There are some scenarios (particularly those that require running a DHCP server) that do not support adding custom DHCP option 60 on the same physical computer as the Windows Deployment Services server. In these circumstances, it is possible to configure the server to bind to UDP Port 67 in non-exclusive mode by passing the SO_REUSEADDR option. For more information, see Using SO_REUSEADDR and SO_EXCLUSIVEADDRUSE (http://go.microsoft.com/fwlink/?LinkId=82387).
If DHCP is installed on a server that is located in a different subnet, then you will need to do one of the following configure your IP Helper tables (recommended) or add DHCP options 66 and 67. For more information, see Managing Network Boot Programs.
And here are some procedures:
To configure Windows Deployment Services to run on the same computer as Microsoft DHCP
- Right-click the server and click Properties.
- On the DHCP tab, select Do not listen on port 67 and Configure DHCP Option #60 Tag to PXEClient.
This procedure does the following:
- Sets HKEY_LOCAL_MACHINE\SYSTEM\CurrentControlSet\Services\WDSServer\Parameters\UseDhcpPorts to 0.
- Adds the option 60 PXEClient tag to all of your DHCP scopes.
To configure Windows Deployment Services to run on the same computer as non-Microsoft DHCP
- Right-click the server and click Properties.
- On the DHCP tab, select the Do not listen on port 67.
- Use your DHCP server tools to set Option #60 Tag to PXEClient.
This procedure sets HKEY_LOCAL_MACHINE\SYSTEM\CurrentControlSet\Services\WDSServer\Parameters\UseDhcpPorts to 0.
WDS in Windows Server 2003:
WDS in Windows Server 2008
You can download this content at http://go.microsoft.com/fwlink/?LinkId=89381, or you can browse it using the following links:
An image group is a collection of .wim files that share common file resources and security. Servicing an image within an image group (such as applying a hotfix or a service pack or updating files) requires exclusive access to the entire image group. File resources are shared across the image group (single-instanced) even though the metadata of each image resides in a separate physical .wim file. Image groups contain two file types:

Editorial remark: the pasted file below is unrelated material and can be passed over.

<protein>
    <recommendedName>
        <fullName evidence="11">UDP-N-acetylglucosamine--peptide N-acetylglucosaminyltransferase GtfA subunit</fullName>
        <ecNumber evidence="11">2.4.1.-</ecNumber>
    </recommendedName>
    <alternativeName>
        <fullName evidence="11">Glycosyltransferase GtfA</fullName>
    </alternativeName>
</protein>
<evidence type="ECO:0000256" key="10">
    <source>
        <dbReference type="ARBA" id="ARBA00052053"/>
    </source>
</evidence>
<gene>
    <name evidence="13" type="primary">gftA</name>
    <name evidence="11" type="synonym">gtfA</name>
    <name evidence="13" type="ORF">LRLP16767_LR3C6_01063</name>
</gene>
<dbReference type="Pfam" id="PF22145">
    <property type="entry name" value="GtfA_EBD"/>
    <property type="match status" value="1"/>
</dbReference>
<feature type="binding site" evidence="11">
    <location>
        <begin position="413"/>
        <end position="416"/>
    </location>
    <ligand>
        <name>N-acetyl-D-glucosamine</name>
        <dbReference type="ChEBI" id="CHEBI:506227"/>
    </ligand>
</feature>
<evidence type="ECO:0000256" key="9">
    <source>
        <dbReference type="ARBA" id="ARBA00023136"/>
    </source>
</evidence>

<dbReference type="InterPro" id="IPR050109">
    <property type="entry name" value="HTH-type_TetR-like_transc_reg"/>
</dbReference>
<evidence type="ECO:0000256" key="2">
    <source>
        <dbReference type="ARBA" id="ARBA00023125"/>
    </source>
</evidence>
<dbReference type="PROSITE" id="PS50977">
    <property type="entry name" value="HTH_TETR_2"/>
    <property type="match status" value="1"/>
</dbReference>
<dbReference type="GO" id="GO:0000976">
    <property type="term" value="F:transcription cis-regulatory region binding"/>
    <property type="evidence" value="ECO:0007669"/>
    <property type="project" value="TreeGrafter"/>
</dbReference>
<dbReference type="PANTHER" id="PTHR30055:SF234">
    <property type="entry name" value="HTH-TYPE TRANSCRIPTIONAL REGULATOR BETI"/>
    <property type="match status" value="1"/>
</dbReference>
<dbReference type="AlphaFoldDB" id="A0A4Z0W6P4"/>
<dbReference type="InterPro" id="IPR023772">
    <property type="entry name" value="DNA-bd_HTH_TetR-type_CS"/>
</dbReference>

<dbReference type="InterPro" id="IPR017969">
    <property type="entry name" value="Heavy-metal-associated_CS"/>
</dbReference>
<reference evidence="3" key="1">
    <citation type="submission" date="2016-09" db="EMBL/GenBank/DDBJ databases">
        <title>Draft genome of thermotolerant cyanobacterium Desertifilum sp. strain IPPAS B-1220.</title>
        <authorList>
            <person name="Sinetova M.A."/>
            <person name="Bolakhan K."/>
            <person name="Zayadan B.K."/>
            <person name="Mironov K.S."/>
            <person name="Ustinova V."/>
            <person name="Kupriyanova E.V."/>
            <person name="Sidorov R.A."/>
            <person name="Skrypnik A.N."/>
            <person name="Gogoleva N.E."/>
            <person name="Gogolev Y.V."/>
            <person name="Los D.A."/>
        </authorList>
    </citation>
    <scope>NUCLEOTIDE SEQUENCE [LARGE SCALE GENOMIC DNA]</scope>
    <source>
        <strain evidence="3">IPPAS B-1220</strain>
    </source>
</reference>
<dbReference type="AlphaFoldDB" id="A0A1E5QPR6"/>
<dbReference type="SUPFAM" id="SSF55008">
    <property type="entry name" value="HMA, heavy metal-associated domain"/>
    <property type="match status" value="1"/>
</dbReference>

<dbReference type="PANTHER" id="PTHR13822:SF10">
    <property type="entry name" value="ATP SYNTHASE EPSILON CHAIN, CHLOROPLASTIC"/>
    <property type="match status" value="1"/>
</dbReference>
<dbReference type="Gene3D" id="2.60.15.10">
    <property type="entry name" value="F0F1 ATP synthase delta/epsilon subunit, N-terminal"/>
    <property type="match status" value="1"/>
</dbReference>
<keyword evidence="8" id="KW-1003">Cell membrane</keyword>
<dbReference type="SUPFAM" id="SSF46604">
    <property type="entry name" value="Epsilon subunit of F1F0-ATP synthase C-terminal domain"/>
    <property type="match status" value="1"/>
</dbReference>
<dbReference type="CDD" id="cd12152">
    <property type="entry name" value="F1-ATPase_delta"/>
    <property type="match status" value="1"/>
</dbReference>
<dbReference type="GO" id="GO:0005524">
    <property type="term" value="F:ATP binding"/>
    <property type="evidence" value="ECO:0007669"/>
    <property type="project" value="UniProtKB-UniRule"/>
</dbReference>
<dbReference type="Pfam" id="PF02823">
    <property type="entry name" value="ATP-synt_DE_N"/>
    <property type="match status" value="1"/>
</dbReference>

l Res.rwm. Contains the file streams for images as defined in Install.wim, Install2.wim, and WinXP.wim. Note that each image group has its own Res.rwm file.
l Install.wim. Contains image metadata that describes the content of an operating system image. The actual file resources for the image reside in Res.rwm.
Each image group will have a Res.rwm file created when the first image is added to the image group. All resources for all files reside in Res.rwm. The Res.rwm file is a .wim file that is renamed to differentiate the resource-only .wim file from the metadata .wim files and to speed up image enumeration. Because image enumeration only works on .wim files, the Res.rwm file will be skipped.
The .wim file format uses single-instancing technology, so the disk storage requirements for images within an image group are significantly reduced.
Just saw a soluton on installation problem when installing WIndows Server 2008 on Dell Poweeedge machine:
When you find the installation process stop and display the following error:
"windows could not update the computer's boot configuration"
First, if your Installation and Maintenance DVD isn't version 5.4, get that ISO and make your new DVD.
Second, when you use that disk to prepare your array for Windows 2008, do not install a utility partition!
Third, the installation that the disk does left you with a splash screen and it never moved beyond that, so I hit F11 on bootup and chose to boot from the Windows 2008 DVD.
Fourth, please also check the BIOS settings and see if the boot hard disk has been set to the proper hard disk. Besides, you can try turning off all the boot devices from the BIOS except for the CD/DVD and the hard drive and see how it goes. It is reported that similar issues may occur when some boot devices interfere the installation.